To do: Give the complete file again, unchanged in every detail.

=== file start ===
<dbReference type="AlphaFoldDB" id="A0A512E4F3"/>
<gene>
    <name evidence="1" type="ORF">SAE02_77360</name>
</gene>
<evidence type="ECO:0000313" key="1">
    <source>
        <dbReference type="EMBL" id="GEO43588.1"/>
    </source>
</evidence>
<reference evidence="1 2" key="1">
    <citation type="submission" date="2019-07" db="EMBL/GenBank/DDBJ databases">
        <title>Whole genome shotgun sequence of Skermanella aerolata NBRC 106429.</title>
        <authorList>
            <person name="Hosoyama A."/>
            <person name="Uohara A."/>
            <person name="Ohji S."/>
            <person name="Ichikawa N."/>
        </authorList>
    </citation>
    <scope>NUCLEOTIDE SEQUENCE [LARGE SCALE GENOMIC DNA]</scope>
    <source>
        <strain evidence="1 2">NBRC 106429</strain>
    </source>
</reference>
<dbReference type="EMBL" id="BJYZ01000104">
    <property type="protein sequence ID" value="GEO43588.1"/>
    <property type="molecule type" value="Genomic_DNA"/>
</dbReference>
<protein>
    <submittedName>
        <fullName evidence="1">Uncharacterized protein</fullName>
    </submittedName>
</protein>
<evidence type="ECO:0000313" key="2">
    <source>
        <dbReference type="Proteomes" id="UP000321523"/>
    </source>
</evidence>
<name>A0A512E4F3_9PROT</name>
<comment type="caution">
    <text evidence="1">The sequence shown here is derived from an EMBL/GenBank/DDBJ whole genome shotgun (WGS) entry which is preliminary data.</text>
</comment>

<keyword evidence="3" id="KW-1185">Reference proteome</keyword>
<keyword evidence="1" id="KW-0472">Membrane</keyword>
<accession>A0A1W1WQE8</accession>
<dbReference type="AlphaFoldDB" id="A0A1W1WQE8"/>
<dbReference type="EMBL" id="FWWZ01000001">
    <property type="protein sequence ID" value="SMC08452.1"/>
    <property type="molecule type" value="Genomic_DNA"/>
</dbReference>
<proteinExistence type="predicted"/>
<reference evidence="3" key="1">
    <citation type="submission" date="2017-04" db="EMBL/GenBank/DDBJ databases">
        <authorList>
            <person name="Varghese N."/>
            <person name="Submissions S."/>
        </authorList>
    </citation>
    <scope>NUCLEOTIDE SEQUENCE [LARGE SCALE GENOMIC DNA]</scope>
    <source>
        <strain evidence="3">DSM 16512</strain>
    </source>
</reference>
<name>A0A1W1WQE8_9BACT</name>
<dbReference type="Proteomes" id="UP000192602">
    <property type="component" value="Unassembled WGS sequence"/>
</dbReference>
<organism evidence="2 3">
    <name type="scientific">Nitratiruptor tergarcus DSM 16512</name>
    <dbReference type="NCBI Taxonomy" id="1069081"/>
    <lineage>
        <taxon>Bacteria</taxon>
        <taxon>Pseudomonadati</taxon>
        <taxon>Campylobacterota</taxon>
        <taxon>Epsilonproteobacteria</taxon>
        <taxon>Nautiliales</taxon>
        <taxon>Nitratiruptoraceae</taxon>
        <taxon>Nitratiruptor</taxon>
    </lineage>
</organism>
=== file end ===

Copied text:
<dbReference type="AlphaFoldDB" id="A0A512E4F3"/>
<gene>
    <name evidence="1" type="ORF">SAE02_77360</name>
</gene>
<evidence type="ECO:0000313" key="1">
    <source>
        <dbReference type="EMBL" id="GEO43588.1"/>
    </source>
</evidence>
<reference evidence="1 2" key="1">
    <citation type="submission" date="2019-07" db="EMBL/GenBank/DDBJ databases">
        <title>Whole genome shotgun sequence of Skermanella aerolata NBRC 106429.</title>
        <authorList>
            <person name="Hosoyama A."/>
            <person name="Uohara A."/>
            <person name="Ohji S."/>
            <person name="Ichikawa N."/>
        </authorList>
    </citation>
    <scope>NUCLEOTIDE SEQUENCE [LARGE SCALE GENOMIC DNA]</scope>
    <source>
        <strain evidence="1 2">NBRC 106429</strain>
    </source>
</reference>
<dbReference type="EMBL" id="BJYZ01000104">
    <property type="protein sequence ID" value="GEO43588.1"/>
    <property type="molecule type" value="Genomic_DNA"/>
</dbReference>
<protein>
    <submittedName>
        <fullName evidence="1">Uncharacterized protein</fullName>
    </submittedName>
</protein>
<evidence type="ECO:0000313" key="2">
    <source>
        <dbReference type="Proteomes" id="UP000321523"/>
    </source>
</evidence>
<name>A0A512E4F3_9PROT</name>
<comment type="caution">
    <text evidence="1">The sequence shown here is derived from an EMBL/GenBank/DDBJ whole genome shotgun (WGS) entry which is preliminary data.</text>
</comment>

<keyword evidence="3" id="KW-1185">Reference proteome</keyword>
<keyword evidence="1" id="KW-0472">Membrane</keyword>
<accession>A0A1W1WQE8</accession>
<dbReference type="AlphaFoldDB" id="A0A1W1WQE8"/>
<dbReference type="EMBL" id="FWWZ01000001">
    <property type="protein sequence ID" value="SMC08452.1"/>
    <property type="molecule type" value="Genomic_DNA"/>
</dbReference>
<proteinExistence type="predicted"/>
<reference evidence="3" key="1">
    <citation type="submission" date="2017-04" db="EMBL/GenBank/DDBJ databases">
        <authorList>
            <person name="Varghese N."/>
            <person name="Submissions S."/>
        </authorList>
    </citation>
    <scope>NUCLEOTIDE SEQUENCE [LARGE SCALE GENOMIC DNA]</scope>
    <source>
        <strain evidence="3">DSM 16512</strain>
    </source>
</reference>
<name>A0A1W1WQE8_9BACT</name>
<dbReference type="Proteomes" id="UP000192602">
    <property type="component" value="Unassembled WGS sequence"/>
</dbReference>
<organism evidence="2 3">
    <name type="scientific">Nitratiruptor tergarcus DSM 16512</name>
    <dbReference type="NCBI Taxonomy" id="1069081"/>
    <lineage>
        <taxon>Bacteria</taxon>
        <taxon>Pseudomonadati</taxon>
        <taxon>Campylobacterota</taxon>
        <taxon>Epsilonproteobacteria</taxon>
        <taxon>Nautiliales</taxon>
        <taxon>Nitratiruptoraceae</taxon>
        <taxon>Nitratiruptor</taxon>
    </lineage>
</organism>